Regular ovulation takes place when a woman’s ovary releases a mature egg and the egg prepares to be fertilized. Regular ovulation occurs every 28 days on average during a woman’s menstrual cycle, and intervals of 21 to 35 days are also considered regular ovulation. If fertilization and pregnancy doesn’t happen, the egg is broken down and cleared from the uterus naturally.
When ovulation is unpredictable or occurs less than once every 35 days, it is considered irregular. Irregular ovulation reduces the predictability of ovulation which makes it more difficult to conceive.
Ovulation induction is a noninvasive and low-cost infertility treatment compared to other options, which makes it one of the first treatments women and couples with infertility issues explore. It is also a common option for women who are not ovulating (anovulation), have irregular menstrual cycles, or unexplained infertility.
When determining whether ovulation induction is right for you or your partner, our doctors will evaluate:
presence of disorders that inhibit regular ovulation
exercise and lifestyle habits
Ovulation induction is one of the safest and most successful infertility treatments. Most women do not encounter significant side effects from oral or injectable medications, but some women have been known to experience:
It's important to disclose your entire medical history and lifestyle behaviors with your doctor to ensure the right treatment for you.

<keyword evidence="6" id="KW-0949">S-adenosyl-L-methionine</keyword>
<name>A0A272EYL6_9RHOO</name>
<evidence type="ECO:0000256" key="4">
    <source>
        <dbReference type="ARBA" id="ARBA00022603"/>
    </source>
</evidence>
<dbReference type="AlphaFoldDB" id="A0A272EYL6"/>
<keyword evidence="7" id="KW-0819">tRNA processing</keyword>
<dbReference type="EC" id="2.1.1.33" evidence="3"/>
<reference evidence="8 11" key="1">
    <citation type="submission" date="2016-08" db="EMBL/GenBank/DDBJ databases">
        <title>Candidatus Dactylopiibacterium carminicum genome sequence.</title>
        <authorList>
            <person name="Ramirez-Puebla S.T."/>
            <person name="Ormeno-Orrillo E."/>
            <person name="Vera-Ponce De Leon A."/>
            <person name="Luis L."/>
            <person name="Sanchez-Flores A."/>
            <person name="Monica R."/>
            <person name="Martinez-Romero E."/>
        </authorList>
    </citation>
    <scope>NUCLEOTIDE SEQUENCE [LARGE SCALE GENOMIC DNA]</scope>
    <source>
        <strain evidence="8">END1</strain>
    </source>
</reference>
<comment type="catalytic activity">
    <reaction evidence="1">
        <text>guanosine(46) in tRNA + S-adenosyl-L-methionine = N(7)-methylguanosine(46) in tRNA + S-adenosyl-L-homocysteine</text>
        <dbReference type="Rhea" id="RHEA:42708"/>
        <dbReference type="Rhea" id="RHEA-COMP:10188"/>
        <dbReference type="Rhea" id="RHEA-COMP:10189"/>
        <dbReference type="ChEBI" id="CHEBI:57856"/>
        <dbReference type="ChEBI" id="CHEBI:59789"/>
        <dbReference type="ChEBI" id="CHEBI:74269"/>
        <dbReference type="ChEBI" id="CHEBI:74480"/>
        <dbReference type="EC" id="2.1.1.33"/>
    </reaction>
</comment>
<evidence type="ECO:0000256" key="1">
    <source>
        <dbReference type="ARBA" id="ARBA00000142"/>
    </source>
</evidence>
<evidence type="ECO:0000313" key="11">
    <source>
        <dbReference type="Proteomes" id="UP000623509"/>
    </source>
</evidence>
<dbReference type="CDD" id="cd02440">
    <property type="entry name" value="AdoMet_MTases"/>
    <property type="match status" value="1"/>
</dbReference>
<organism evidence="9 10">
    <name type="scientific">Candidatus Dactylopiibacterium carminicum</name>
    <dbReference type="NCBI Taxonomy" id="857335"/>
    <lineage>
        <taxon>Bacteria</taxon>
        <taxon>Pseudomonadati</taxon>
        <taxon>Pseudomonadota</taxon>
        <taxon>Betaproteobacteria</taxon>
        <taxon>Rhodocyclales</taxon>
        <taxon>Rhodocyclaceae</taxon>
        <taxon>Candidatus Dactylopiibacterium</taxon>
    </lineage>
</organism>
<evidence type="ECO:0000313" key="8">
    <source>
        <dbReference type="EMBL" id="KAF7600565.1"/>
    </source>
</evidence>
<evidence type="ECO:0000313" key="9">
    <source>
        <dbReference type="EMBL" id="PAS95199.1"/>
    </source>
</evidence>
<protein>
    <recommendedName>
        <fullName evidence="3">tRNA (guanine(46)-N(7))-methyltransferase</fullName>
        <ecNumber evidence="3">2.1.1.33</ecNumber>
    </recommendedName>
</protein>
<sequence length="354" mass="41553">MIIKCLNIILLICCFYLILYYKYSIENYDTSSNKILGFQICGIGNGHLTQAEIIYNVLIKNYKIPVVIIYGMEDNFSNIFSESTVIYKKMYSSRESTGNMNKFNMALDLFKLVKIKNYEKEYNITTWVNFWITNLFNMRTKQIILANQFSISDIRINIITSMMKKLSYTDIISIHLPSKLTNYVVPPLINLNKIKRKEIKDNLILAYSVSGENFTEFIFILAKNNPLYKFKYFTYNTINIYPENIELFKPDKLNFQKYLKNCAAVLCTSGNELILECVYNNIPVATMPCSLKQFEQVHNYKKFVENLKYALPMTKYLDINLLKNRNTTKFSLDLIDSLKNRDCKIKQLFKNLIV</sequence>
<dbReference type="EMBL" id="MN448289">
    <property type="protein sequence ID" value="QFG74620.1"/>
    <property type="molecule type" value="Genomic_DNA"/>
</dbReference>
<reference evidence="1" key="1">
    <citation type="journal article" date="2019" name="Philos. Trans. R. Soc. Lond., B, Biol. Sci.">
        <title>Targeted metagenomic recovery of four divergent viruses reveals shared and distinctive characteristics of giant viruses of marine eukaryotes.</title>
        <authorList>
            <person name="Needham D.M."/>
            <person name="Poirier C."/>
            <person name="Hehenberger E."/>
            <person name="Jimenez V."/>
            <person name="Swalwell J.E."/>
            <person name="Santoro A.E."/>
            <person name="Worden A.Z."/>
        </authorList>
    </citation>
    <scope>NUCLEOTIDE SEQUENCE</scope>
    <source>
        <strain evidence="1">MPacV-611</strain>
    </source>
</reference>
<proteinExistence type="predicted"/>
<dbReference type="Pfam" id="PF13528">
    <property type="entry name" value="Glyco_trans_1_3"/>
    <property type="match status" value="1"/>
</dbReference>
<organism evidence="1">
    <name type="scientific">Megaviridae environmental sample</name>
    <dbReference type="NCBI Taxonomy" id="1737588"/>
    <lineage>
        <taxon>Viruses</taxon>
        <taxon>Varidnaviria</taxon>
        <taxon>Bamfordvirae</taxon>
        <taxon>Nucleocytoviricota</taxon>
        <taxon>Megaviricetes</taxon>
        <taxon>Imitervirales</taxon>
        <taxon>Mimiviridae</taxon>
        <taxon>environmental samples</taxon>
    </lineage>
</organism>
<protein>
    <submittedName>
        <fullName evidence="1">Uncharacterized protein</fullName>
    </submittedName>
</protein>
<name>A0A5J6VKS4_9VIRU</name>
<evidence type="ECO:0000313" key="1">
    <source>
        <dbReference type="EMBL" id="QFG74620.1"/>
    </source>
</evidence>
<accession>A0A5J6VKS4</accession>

How Does Ovulation Induction Work?
Ovulation induction is achieved through medications that stimulate the release of hormones and drive egg production. Ovulation induction medication can be taken orally or by injection.
Oral medications are often the first course of treatment for irregular ovulation or for women who don’t ovulate. Our doctors begin a typical treatment cycle with an ultrasound and blood work on the third day of the menstrual cycle.
Clomid works by tricking the body into thinking that estrogen levels are lower than they actually are, which causes an increase in FSH (follicle-stimulating hormone). FSH stimulates the ovary to produce eggs that are ready to be released.
Femara is another common oral medication to help stimulate ovulation. Depending on when a woman’s period begins, femora is ingested on certain days throughout the cycle. Similar to Clomid, Femara causes an increase in FSH, which stimulates egg production.
Our fertility doctors monitor all patients while on oral medications to ensure a safe and healthy experience.
Injectable doses of FSH can also be used to stimulate ovulation, especially if oral medications are unsuccessful. Injecting FSH is proven to be a successful way to stimulate ovulation for many patients trying to conceive.
Injections are often given within three to five days following the start of woman’s menstrual cycle. Dosage is determined by our doctors and your health profile, and injections often continue for a few days during the cycle. Ultrasounds and bloodwork may be required to monitor the development and pace of progress.
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